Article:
12 January 2021
by Shardell Joseph

The Recycling Association calls for separation of paper and cardboard

As part of its new Quality First Roadmap, The Recycling Association calls for separate collection of paper and cardboard from other recyclable materials to be introduced by local authorities by 2025.

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The association also wants recovered fibre to meet end-of-waste status by 2025 with other materials to follow by 2030 at the latest. The aim of the roadmap is to complement and inform the development of the Resources & Waste Strategy via the Environment Bill. It sets out a timeline of key targets that work with the legislative timetable that has been proposed by the UK Government.

WRAP has welcomed the "vision" of the Roadmap and said that with major policy reforms in the pipeline, it "has never been more opportune to redesign recycling schemes that are fit for a circular future".

The Confederation of Paper Industries (CPI) has also given its support to the call for separate collection of paper and cardboard.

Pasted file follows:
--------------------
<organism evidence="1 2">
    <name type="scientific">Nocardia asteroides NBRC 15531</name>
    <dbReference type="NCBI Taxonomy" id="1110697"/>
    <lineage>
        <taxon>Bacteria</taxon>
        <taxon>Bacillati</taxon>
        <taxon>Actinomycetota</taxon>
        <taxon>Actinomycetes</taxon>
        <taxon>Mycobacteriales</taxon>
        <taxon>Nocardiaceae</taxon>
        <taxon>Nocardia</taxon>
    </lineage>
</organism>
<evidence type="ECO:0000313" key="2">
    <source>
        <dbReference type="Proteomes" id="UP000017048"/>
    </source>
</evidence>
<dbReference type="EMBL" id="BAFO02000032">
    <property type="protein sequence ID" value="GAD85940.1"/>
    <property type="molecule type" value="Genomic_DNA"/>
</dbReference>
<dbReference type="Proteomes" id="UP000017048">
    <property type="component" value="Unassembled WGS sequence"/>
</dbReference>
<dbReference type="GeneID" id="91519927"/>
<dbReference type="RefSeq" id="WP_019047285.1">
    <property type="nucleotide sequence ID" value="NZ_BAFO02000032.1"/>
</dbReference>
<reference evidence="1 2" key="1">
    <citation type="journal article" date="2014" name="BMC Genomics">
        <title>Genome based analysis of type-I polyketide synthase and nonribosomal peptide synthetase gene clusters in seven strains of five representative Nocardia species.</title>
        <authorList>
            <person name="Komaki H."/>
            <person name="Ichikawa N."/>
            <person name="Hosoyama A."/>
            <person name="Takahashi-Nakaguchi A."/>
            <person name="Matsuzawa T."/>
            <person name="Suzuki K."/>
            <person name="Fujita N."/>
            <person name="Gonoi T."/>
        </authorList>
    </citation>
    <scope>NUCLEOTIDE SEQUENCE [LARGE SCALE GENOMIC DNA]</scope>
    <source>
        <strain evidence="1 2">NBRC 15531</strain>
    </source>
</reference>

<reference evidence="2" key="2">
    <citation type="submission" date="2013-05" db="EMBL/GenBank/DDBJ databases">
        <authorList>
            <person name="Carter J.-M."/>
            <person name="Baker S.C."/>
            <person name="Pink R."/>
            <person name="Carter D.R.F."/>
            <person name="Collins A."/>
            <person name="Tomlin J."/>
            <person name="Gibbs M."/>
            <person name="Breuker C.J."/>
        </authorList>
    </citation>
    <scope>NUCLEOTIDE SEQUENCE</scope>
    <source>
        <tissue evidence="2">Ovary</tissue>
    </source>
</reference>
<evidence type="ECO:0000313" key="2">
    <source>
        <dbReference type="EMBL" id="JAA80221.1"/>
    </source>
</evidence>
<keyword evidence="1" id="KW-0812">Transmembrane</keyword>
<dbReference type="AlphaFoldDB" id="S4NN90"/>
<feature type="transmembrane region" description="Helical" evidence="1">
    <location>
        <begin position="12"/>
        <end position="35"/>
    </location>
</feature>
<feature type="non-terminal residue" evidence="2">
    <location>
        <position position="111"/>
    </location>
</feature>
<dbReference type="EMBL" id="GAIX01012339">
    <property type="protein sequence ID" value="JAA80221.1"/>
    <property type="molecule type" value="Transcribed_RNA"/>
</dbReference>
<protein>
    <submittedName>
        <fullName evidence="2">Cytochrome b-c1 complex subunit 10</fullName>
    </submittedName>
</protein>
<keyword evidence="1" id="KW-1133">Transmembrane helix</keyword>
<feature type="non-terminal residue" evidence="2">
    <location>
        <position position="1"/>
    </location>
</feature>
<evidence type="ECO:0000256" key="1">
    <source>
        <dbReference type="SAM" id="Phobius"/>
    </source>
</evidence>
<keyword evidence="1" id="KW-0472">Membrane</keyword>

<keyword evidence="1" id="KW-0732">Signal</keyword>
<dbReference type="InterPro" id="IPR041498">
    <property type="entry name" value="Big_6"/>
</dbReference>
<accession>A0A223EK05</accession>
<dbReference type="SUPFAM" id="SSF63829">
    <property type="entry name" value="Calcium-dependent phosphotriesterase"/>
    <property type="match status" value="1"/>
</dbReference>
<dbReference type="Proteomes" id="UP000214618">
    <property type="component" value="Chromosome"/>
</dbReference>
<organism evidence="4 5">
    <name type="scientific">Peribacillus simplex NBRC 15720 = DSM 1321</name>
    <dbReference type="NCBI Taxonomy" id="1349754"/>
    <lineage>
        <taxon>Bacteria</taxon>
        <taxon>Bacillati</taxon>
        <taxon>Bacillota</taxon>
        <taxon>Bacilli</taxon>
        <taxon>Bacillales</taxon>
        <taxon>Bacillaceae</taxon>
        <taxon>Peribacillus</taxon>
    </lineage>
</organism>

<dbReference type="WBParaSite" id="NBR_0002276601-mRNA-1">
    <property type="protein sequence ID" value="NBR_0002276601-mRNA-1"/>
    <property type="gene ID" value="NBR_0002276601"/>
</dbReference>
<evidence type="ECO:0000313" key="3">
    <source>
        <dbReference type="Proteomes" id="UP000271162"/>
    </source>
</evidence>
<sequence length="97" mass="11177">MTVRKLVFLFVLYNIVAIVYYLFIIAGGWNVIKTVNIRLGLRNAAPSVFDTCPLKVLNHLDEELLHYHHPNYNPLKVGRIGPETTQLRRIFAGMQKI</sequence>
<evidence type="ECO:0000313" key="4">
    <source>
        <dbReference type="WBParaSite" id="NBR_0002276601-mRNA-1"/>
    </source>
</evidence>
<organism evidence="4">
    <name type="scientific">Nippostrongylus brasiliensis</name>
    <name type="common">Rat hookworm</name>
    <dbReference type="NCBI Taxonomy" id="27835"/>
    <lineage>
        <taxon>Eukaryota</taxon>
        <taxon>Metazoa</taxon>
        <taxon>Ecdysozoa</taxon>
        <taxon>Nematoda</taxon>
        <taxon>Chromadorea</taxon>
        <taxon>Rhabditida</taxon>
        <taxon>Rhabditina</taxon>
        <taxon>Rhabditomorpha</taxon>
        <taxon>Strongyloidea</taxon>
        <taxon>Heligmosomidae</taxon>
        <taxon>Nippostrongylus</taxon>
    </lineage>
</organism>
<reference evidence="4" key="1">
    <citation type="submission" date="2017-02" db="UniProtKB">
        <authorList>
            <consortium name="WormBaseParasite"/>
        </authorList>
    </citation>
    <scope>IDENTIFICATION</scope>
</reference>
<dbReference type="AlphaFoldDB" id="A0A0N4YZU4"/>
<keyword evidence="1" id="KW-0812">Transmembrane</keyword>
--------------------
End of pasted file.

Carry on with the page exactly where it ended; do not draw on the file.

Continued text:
"We are now calling on all UK local authorities to introduce the separate collection of paper and cardboard from other materials by 2025 with implementation to begin by 2023,” says Simon Ellin, Chief Executive of The Recycling Association. “This will benefit paper and cardboard recyclers who will receive a higher-quality raw material that would attract higher prices due to lower recycling costs.

"But it will also allow for packaging such as plastic films and cartons to be collected as core materials as planned by Government, separate to paper and cardboard. Collecting plastic films and cartons with paper and cardboard leads to more contamination as it is harder to sort. Separating fibre from other materials also benefits them as wet paper and cardboard contaminates plastics, metals and glass.

"We are also calling for End-of-Waste status for paper and cardboard by 2025 with other materials to follow by 2030 at the latest. By achieving this, the UK will become a bastion of high-quality material benefitting domestic and global recyclers as part of the circular economy."

 

Authors

Shardell Joseph

News Writer